In this way, two important advantages are achieved: on the one hand, we reduce the energy consumption of our page; and, on the other, we provide users with much faster navigation. Sounds great, right?

Adapt your use of videos

In this case, the same happens as with images: we should rethink whether the videos that we include on our websites are really necessary. A common and quite counterproductive practice in this regard is to use videos as the main background content for a website. Yes, they look great, but if you are not a professional in the audiovisual sector you will be consuming a huge amount of energy pointlessly.

If in spite of everything you decide that you want to include some videos on your website, you should go ahead but always remember to use common sense. For example, removing annoying autoplay. Let the user decide if they want to view the video or pay attention to other parts of the page. Your visitors will appreciate it, especially if they are browsing through mobile and with a data connection.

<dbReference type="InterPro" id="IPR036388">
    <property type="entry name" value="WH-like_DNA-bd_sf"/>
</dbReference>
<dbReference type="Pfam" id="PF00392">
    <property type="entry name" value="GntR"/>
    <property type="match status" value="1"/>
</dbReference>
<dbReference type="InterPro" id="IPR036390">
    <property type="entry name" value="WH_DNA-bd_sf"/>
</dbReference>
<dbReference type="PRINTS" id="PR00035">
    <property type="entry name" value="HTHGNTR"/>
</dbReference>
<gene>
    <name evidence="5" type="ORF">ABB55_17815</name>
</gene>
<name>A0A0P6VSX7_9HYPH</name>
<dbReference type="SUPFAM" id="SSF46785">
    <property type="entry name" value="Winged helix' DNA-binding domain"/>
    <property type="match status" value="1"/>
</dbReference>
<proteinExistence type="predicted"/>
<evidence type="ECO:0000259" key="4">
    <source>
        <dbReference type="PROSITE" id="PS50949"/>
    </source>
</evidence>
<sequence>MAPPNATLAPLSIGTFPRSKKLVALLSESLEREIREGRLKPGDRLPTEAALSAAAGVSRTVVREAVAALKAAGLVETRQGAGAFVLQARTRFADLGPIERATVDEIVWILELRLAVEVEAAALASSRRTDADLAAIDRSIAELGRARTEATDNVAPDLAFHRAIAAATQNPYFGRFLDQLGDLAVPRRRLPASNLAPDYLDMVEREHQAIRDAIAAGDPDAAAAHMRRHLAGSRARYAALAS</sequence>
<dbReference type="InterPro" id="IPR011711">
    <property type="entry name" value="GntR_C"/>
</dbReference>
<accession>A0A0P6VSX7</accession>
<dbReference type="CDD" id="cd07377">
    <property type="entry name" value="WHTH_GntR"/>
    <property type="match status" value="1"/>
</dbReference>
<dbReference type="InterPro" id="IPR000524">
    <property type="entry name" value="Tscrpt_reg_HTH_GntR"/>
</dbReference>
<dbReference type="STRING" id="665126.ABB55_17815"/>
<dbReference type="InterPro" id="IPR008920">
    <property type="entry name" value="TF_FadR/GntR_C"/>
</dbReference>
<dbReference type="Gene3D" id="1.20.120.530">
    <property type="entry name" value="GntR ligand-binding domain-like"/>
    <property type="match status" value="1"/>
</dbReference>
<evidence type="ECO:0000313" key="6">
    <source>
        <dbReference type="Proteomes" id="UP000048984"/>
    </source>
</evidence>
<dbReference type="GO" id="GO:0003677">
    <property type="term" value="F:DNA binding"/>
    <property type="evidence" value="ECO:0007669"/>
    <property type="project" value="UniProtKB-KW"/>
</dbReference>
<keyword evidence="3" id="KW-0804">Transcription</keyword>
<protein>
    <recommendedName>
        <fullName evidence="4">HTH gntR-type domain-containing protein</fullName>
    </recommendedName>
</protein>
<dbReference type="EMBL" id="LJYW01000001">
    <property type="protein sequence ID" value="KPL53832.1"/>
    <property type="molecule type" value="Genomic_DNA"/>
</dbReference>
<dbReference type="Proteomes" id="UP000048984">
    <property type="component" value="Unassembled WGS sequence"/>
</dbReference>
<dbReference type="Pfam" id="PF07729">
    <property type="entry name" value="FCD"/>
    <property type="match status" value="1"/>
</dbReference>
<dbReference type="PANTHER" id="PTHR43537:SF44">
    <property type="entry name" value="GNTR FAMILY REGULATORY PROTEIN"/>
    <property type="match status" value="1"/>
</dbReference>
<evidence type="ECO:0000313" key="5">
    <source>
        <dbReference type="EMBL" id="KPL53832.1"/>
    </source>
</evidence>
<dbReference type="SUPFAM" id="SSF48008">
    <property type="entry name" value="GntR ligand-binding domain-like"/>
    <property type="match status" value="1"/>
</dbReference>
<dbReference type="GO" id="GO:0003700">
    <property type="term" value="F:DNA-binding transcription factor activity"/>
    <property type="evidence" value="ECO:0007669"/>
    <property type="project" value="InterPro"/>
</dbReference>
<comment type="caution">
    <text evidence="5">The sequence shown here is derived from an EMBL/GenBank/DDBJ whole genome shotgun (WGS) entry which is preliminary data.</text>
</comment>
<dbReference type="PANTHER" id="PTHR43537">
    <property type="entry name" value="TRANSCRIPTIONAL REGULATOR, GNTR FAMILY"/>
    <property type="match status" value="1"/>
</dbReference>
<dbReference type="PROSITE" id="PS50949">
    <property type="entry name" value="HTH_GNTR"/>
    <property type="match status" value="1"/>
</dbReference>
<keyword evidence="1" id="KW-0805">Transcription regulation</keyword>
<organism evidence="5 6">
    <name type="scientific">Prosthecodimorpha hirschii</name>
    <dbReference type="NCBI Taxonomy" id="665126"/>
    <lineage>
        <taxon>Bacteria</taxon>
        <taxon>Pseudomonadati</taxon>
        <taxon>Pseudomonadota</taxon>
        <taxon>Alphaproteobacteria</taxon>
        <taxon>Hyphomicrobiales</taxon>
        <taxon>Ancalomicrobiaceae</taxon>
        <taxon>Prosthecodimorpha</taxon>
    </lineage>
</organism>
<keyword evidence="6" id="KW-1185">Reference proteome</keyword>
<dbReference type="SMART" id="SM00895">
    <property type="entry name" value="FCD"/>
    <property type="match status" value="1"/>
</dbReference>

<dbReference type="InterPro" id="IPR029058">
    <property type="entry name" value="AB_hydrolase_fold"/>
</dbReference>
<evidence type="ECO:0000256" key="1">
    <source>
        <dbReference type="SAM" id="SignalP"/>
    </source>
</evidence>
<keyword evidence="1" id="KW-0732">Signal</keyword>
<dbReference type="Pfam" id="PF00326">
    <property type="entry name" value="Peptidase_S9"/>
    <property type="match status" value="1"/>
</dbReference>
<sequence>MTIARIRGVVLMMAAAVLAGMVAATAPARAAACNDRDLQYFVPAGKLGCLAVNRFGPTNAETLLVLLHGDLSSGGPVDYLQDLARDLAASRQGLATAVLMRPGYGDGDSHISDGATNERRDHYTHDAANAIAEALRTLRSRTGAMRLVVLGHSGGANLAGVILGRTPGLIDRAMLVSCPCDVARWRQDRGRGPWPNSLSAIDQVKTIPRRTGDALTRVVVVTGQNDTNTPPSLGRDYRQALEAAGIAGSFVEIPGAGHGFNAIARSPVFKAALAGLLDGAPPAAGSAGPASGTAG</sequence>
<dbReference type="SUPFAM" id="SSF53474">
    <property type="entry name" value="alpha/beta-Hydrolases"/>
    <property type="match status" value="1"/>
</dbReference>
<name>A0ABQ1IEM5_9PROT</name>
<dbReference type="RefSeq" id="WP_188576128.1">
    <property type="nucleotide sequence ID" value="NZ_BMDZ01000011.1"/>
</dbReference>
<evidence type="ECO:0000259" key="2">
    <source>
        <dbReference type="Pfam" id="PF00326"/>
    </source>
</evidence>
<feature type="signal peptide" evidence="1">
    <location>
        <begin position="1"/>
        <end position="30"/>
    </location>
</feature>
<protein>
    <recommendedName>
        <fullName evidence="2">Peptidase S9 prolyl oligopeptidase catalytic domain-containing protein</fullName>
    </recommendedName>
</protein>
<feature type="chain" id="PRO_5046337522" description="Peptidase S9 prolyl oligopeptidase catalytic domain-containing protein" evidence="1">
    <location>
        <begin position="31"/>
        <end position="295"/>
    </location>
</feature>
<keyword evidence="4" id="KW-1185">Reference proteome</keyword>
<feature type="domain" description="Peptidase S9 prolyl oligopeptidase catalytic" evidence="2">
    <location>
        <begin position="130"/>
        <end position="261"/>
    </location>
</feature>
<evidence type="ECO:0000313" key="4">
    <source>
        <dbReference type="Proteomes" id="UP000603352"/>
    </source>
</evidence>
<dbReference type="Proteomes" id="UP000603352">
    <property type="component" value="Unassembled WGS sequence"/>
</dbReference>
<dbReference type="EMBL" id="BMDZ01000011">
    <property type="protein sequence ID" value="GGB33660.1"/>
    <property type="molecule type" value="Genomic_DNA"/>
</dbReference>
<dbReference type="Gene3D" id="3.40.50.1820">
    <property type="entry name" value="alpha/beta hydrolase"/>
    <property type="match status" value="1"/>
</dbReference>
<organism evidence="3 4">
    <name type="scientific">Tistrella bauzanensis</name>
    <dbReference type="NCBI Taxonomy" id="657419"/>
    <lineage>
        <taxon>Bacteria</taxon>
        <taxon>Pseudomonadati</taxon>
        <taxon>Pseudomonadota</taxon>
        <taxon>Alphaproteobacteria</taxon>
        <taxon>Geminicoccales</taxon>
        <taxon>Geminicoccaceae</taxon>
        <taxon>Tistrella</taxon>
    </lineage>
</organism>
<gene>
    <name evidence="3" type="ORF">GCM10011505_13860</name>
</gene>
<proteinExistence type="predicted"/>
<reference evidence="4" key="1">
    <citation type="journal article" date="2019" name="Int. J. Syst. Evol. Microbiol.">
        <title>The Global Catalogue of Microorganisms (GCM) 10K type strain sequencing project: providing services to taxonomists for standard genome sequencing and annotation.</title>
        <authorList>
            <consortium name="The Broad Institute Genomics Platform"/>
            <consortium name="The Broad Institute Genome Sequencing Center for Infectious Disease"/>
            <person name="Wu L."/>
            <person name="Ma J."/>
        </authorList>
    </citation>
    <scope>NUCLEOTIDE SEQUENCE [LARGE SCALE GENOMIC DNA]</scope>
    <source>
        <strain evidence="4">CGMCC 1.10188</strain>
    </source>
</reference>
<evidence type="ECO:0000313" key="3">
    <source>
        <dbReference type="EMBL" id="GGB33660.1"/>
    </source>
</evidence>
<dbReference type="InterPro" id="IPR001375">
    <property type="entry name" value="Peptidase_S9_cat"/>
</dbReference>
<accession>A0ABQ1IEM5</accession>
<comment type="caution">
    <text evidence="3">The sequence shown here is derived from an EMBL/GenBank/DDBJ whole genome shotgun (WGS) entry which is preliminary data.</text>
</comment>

And do not forget that, in addition, the use you make of the videos will be what most influences the performance of your website. Take note of these extra tips!.

  • Lower your resolution to a minimum. It’s likely that the content of most of the videos on your website (unless you are a professional photographer, for example) is not essential for your clients. Thus, you can allow yourself to reduce its quality to an acceptable minimum.
  • Use embedded code. If the videos you want to include on your website are already published on some other platform, such as Vimeo or YouTube, why upload them again taking up space on your hosting? Instead, insert them with embedded codes.

Minimize the amount of code on your website

Did you know that the Javascript language is one of the most energy consuming things out there? If you have time to rethink its use, make sure you do so. If not, we recommend that you closely look into the following aspects related to the code of your website.

  • Check your plugins. Many times, we download and install complete plugins on our websites when, in reality, we just want to take advantage of one of its many functionalities. In these cases, it may be preferable to use a simple snippet or small reusable code snippets, which are much lighter.